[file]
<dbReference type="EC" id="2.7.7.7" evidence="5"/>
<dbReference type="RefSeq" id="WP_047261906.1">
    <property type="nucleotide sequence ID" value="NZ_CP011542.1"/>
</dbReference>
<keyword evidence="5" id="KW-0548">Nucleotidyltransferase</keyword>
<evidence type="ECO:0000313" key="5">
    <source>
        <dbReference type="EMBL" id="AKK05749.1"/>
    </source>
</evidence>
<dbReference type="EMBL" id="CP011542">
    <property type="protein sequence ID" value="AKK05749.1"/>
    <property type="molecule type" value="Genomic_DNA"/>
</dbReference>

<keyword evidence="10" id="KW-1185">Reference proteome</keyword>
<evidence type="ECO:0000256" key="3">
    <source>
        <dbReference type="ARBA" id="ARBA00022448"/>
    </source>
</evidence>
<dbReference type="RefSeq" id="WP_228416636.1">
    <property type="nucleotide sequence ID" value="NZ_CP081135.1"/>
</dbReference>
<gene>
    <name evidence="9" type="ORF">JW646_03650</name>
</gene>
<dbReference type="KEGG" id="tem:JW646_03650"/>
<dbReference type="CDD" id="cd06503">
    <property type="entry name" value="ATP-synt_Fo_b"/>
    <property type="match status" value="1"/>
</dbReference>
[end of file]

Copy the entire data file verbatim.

<dbReference type="EC" id="2.7.7.7" evidence="5"/>
<dbReference type="RefSeq" id="WP_047261906.1">
    <property type="nucleotide sequence ID" value="NZ_CP011542.1"/>
</dbReference>
<keyword evidence="5" id="KW-0548">Nucleotidyltransferase</keyword>
<evidence type="ECO:0000313" key="5">
    <source>
        <dbReference type="EMBL" id="AKK05749.1"/>
    </source>
</evidence>
<dbReference type="EMBL" id="CP011542">
    <property type="protein sequence ID" value="AKK05749.1"/>
    <property type="molecule type" value="Genomic_DNA"/>
</dbReference>

<keyword evidence="10" id="KW-1185">Reference proteome</keyword>
<evidence type="ECO:0000256" key="3">
    <source>
        <dbReference type="ARBA" id="ARBA00022448"/>
    </source>
</evidence>
<dbReference type="RefSeq" id="WP_228416636.1">
    <property type="nucleotide sequence ID" value="NZ_CP081135.1"/>
</dbReference>
<gene>
    <name evidence="9" type="ORF">JW646_03650</name>
</gene>
<dbReference type="KEGG" id="tem:JW646_03650"/>
<dbReference type="CDD" id="cd06503">
    <property type="entry name" value="ATP-synt_Fo_b"/>
    <property type="match status" value="1"/>
</dbReference>